the reason i jump: one Boy’s voice From the silence of autism
Naoki Higashida (translated by LA Yoshida, introduced by David Mitchell) Random House
Naoki Higashida wrote this book when he was 13. It's his meditation on his life – he suffers from autism, though to say he suffers is to play into the stereotypes he dismisses via a thoughtful, dream-like explanation of the challenges that make up his world.
The author David Mitchell introduces this English-language translation of Higashida's partmemoir/part-textbook; an evocation of a behind-the-scenes/inside-themachine This Is My Life. The book brought spiritual aid and solace to Mitchell and his wife; parents of an autistic child. They set about creating this translation to share the work with others. There's a strange prescience to it all too, given Mitchell explored his own battle with stammering via the 13 year old narrator of his novel, Black Swan Green (written right around the time that The Reason I Jump was penned).
Higashida includes short prayer-like stories and diary-styled entries but for the most part this slim volume plays out as answers to a series of questions. Each chapter heading is a question – a myth that Higashida then sets about busting.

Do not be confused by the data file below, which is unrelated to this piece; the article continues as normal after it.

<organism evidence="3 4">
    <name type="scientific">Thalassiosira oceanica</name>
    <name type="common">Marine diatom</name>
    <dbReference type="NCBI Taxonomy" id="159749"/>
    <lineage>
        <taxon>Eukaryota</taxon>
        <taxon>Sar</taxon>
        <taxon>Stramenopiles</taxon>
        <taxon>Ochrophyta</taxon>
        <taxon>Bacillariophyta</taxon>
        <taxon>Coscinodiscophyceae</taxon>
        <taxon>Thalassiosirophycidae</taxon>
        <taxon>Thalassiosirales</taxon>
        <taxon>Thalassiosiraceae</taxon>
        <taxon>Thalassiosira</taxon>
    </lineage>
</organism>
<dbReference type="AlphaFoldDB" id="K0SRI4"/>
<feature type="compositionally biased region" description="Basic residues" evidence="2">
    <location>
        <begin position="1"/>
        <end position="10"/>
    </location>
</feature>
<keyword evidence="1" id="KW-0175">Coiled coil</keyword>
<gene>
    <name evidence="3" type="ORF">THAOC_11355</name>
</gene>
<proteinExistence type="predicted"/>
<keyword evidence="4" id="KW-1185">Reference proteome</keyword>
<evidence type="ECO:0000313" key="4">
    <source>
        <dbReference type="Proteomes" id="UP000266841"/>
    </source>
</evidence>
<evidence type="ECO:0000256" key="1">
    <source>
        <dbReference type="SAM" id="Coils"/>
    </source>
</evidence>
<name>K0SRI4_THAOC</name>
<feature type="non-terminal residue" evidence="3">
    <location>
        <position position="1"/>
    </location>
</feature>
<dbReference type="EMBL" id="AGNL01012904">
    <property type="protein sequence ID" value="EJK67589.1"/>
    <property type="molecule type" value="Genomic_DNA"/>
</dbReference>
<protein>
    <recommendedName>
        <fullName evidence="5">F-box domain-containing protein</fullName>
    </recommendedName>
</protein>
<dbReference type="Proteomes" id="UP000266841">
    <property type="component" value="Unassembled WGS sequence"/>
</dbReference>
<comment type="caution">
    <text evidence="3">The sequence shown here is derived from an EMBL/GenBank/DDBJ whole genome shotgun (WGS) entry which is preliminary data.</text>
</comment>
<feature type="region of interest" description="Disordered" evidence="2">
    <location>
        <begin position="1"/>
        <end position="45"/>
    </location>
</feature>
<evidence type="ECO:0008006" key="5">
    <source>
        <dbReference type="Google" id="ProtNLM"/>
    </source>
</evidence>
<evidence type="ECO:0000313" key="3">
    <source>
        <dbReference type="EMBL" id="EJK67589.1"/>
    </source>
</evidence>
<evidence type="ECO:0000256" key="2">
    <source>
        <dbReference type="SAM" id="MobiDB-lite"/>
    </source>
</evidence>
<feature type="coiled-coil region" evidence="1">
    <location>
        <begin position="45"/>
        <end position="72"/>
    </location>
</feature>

He writes beautifully – at times there's grace and naive charm as well as a deep philosophical forethought. In assessing why autistic people like being in water he says “we are a different kind of human, born with primeval senses”. He goes on to explain that “when we look at nature, we receive a sort of permission to be alive in this world, and our entire bodies get recharged”.
To read this book as a parent is to be forewarned/forearmed I guess, there would almost be something unsettling about it if it weren't for the humour and matter of factness of Higashida's prose. There's something sparkling in this work, like the twinkling of an eye; there's a deep profundity. I get that it could be read as a self-help styled book, though for carers/family rather than for the afflicted. I get that it could also be taken on as a series of dream-like reveries, medical/psychological prose-poems. But I also read it in the way that a page-turner of a thriller or the best biography has you gripped. I wanted, with each page, to know more. And found of course that I did. I was let into Higashida's world. A remarkable world.
Brilliantly he unpacks the confusing world that he lives in and the confused world that rushes to wrap him in cotton wool, pointing out – as Mitchell expounds too – that those with autism actually have an excess of the qualities they are supposed to (apparently) lack. There is therefore hypersensitivity rather than insensitivity. It's a complex world for any of us. And this wonderful book helped me to understand my own place in this puzzle as well as providing steps toward empathy for those that see things in a different way altogether.